THE boss of a pub chain has said July 19 should not be “burn your mask day” after the government announced the scrapping of most social distancing rules.

Boris Johnson’s signal of an end to most Covid rules – including compulsory mask-wearing – has left businesses and the public with a host of issues to consider.

Bournemouth-based Kris Gumbrell, chief executive of the Brewhouse & Kitchen chain, said the UK needed to live with the virus but his business would keep some measures in place.

“There are some people coming into the business that are hesitant. We’ll allow people the option to book a table in a Covid-safe way in the pub.,” he said.

“We will work with our guests and we will have masks available for our team to wear where people want that.”

He believed nightclubs would be full but his own customers would be more cautious.

“We want to respect and work with that, so we’re not going to be actively encouraging this ‘no holds barred, burn your masks day’ on July19,” he added.

“We’re about to get a huge influx of people this year and we don’t want to be the kind of super spreader destination for the south coast.”

Kate Brooks, employment lawyer and partner at Ellis Jones in Bournemouth, said: “While there will be no legal restrictions on social contact, employers still have pre-Covid health and safety obligations.

“This will mean that employers will still be under an obligation to carry out risks assessments that are relevant to the spread of Covid.”

It would still be illegal to tell someone to come to work if they had been told by the NHS to isolate.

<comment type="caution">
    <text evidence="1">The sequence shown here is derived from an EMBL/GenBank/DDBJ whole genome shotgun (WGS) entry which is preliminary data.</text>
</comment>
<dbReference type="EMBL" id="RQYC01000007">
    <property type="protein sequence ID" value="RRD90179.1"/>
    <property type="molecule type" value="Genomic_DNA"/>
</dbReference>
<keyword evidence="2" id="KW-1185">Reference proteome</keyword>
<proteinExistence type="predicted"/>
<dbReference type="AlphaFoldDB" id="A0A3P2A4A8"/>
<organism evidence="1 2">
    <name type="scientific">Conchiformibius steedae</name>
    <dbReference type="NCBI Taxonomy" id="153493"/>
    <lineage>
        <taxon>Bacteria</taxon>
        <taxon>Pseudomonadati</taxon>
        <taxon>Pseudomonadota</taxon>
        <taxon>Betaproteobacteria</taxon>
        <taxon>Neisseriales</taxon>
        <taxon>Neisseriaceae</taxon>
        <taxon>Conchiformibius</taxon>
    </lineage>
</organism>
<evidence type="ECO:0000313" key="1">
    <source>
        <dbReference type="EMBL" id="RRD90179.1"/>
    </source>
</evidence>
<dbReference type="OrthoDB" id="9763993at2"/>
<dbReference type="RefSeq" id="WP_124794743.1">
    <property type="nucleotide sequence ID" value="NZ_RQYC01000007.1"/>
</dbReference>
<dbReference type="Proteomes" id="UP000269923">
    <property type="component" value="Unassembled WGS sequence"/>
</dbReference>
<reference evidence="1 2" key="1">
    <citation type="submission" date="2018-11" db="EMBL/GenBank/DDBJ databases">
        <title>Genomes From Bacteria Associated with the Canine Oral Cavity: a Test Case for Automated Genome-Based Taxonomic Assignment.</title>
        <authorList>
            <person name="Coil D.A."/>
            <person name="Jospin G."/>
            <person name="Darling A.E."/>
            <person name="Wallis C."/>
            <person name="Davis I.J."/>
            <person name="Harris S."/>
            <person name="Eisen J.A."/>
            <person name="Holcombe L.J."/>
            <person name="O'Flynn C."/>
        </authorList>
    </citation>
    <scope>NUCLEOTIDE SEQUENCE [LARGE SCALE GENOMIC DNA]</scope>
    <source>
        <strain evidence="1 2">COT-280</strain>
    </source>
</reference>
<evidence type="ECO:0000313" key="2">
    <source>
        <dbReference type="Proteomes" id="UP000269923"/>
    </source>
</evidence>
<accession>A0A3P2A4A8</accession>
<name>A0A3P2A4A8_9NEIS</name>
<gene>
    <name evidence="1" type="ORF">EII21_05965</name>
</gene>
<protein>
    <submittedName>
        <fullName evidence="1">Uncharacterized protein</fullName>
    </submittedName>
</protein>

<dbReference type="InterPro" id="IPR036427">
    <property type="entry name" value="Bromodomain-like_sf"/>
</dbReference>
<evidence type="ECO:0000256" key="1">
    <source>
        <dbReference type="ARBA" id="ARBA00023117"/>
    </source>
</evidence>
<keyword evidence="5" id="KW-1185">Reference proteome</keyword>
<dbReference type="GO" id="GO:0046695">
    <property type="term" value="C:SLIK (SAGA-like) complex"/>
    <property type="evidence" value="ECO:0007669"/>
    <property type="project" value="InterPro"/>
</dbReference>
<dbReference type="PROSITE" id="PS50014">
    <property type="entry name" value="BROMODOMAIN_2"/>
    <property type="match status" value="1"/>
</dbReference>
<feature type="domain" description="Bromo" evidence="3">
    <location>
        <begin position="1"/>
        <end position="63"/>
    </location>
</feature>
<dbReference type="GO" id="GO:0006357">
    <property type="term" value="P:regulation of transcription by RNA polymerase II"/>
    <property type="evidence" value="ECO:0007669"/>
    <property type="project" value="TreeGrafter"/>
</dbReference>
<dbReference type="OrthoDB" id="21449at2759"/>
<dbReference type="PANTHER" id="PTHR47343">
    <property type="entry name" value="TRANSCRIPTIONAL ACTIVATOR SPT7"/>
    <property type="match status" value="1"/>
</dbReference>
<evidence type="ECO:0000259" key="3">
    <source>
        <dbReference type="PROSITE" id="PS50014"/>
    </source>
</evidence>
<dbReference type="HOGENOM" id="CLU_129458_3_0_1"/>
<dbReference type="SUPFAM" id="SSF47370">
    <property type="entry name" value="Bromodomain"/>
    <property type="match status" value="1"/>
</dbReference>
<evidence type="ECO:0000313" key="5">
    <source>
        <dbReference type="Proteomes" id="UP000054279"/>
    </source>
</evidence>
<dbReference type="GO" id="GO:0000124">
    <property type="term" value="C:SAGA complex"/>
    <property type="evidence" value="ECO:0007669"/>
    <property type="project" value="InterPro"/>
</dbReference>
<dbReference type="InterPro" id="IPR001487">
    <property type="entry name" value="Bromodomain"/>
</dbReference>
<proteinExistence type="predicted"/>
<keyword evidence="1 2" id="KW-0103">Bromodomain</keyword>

Employers should encourage staff and customers to wash their hands regularly and should regularly clean surfaces that would be touched. They should use outside space where practical and consider supply of fresh air inside.

Although there would not be a legal entitlement for staff to work at home, those who had been at home since March 2020 could argue that it had become an implied term of their contract.

“Employers may therefore be legally obliged to consider continued working from home in some situations,” she added.

Andy Lennox, who founded the restaurants Zim Braai and Nusara and the industry group Wonky Table, said: “We welcome the ending of restrictions. However, without changes to test and trace rules, this will mean hospitality will continue to struggle with service-related issues.

“The industry deals with constant indiscriminate isolation orders from NHS track and trace, which has taken wholes teams out at a time with little recourse for employers to be able to track down where it was contracted, as it’s not in hospitality.”